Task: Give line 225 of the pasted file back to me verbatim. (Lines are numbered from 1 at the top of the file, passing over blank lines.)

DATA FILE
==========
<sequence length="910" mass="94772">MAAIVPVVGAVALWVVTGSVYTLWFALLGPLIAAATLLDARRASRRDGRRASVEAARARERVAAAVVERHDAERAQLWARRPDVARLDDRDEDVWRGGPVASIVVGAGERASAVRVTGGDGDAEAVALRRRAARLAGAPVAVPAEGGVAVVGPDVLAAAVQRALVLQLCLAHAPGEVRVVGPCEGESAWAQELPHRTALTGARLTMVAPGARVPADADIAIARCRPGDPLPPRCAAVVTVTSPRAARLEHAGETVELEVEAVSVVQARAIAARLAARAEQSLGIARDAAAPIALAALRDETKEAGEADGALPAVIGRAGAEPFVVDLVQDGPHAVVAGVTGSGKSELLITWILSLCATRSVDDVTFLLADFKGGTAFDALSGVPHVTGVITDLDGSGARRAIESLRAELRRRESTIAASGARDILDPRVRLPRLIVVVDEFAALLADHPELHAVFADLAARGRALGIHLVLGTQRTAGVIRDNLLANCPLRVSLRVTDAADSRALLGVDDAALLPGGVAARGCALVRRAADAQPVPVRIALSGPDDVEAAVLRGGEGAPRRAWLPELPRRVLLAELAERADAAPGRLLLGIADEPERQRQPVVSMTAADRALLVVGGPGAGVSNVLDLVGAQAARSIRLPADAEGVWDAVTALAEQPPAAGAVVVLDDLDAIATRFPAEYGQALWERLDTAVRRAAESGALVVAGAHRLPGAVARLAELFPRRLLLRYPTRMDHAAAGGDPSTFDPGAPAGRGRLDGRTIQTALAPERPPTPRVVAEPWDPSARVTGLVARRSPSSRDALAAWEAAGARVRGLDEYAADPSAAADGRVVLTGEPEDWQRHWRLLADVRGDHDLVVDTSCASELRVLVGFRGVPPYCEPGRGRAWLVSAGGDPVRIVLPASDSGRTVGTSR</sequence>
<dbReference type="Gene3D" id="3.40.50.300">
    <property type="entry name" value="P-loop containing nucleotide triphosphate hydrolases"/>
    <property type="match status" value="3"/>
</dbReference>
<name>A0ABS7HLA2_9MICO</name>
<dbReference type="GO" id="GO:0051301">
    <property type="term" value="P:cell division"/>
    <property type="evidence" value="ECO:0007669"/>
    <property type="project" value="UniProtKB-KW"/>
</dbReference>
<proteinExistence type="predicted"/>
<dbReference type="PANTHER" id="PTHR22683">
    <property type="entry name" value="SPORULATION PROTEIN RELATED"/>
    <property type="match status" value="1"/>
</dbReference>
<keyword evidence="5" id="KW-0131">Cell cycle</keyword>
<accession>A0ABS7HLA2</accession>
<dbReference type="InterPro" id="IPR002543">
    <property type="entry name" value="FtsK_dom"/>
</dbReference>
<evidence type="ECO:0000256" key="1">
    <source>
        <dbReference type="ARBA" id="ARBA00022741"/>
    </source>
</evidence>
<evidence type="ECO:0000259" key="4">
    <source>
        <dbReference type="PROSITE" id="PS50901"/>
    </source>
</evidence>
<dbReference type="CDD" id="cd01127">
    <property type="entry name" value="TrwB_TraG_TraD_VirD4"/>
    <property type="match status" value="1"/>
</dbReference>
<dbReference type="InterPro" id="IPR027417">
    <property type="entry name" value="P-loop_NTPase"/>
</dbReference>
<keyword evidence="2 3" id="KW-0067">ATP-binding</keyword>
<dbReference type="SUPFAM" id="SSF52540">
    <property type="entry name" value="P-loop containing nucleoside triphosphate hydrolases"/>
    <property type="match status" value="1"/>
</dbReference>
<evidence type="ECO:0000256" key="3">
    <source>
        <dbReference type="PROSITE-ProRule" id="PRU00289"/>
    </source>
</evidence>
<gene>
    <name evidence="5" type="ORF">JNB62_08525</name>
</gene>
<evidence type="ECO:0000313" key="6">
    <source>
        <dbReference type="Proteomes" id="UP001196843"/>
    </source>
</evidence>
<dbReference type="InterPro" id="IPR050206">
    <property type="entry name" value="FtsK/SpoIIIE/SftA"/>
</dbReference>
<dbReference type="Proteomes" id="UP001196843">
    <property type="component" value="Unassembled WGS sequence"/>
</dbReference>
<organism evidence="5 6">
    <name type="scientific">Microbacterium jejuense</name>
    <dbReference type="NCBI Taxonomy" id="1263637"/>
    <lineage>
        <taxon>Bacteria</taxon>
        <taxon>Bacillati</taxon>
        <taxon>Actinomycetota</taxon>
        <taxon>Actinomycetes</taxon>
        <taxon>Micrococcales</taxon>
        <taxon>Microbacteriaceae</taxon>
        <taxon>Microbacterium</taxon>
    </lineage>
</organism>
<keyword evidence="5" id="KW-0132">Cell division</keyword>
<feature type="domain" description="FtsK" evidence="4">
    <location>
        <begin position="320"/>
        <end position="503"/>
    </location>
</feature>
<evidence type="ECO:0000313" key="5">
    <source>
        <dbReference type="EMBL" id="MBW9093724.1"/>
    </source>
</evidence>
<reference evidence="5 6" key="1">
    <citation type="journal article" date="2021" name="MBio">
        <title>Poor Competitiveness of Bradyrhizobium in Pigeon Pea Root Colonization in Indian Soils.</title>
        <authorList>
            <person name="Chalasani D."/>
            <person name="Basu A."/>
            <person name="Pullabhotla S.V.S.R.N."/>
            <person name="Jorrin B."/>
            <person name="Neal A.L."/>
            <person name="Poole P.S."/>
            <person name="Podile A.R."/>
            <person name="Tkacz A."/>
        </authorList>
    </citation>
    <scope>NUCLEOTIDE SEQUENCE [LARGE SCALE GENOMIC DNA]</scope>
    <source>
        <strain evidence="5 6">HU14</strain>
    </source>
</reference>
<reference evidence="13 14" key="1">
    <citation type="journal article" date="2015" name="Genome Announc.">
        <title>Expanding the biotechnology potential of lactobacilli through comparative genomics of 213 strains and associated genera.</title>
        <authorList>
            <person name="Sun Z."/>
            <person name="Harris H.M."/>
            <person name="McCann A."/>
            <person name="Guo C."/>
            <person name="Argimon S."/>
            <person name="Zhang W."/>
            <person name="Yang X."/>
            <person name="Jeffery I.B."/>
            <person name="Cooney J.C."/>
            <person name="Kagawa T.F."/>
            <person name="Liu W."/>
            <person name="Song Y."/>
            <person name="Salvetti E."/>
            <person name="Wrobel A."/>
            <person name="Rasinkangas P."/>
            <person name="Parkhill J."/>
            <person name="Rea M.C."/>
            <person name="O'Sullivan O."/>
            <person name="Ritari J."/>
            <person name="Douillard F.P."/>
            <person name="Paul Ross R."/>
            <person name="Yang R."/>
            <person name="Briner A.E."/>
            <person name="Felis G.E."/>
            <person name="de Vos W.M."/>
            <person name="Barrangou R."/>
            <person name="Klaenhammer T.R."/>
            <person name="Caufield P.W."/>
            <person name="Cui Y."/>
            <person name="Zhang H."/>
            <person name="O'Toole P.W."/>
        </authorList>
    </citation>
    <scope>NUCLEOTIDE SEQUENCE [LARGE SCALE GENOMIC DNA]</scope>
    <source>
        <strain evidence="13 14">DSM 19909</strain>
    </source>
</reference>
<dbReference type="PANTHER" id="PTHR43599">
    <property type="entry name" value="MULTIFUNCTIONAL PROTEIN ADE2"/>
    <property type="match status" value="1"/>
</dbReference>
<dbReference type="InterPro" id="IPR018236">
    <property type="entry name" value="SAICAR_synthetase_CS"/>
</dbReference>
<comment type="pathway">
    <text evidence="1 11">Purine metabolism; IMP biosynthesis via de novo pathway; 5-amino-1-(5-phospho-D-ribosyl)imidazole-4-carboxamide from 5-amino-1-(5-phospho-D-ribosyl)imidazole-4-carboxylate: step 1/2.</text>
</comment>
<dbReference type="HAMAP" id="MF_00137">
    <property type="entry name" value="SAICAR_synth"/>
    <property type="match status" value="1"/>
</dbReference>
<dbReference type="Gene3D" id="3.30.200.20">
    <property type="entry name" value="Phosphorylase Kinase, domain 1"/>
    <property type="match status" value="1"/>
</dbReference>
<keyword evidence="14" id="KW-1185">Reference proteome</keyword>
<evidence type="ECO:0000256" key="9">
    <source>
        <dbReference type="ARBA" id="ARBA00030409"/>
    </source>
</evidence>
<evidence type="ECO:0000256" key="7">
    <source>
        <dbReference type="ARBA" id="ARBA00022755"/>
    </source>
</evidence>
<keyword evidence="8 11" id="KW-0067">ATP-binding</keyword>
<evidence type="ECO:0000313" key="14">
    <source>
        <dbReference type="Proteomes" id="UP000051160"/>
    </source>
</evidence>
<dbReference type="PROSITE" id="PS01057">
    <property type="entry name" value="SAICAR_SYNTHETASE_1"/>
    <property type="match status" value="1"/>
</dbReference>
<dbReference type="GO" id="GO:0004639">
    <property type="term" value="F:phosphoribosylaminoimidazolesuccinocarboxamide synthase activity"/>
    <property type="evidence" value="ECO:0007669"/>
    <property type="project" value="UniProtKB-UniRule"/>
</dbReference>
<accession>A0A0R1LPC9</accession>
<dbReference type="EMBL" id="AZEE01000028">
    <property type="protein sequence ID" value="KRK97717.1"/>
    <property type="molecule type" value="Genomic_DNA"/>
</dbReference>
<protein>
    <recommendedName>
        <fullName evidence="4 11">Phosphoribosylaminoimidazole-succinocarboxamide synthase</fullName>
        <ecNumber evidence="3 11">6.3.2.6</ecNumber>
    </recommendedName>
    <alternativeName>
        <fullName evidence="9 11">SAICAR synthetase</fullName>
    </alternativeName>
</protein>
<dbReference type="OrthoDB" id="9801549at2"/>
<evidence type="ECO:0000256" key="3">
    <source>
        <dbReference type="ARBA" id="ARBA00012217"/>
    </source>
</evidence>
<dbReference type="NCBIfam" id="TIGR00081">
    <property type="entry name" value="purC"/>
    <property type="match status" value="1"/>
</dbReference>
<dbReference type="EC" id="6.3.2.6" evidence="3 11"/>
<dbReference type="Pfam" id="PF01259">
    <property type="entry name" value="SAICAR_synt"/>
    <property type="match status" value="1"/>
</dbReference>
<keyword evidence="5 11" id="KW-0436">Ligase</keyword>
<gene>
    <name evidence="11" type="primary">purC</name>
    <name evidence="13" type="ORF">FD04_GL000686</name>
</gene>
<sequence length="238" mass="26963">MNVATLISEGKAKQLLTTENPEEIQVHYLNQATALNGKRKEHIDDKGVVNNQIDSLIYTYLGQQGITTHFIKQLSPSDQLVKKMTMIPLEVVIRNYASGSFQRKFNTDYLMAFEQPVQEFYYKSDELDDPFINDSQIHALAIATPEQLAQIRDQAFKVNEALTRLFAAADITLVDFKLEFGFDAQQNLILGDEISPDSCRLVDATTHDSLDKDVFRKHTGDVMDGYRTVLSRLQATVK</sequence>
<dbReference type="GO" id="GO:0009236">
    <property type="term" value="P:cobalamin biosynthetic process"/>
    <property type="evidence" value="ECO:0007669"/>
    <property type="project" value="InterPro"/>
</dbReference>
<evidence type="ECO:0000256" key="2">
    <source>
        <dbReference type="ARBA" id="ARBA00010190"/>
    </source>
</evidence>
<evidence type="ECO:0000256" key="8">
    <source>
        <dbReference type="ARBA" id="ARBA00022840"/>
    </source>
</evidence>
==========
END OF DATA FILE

    <name evidence="13" type="ORF">FD04_GL000686</name>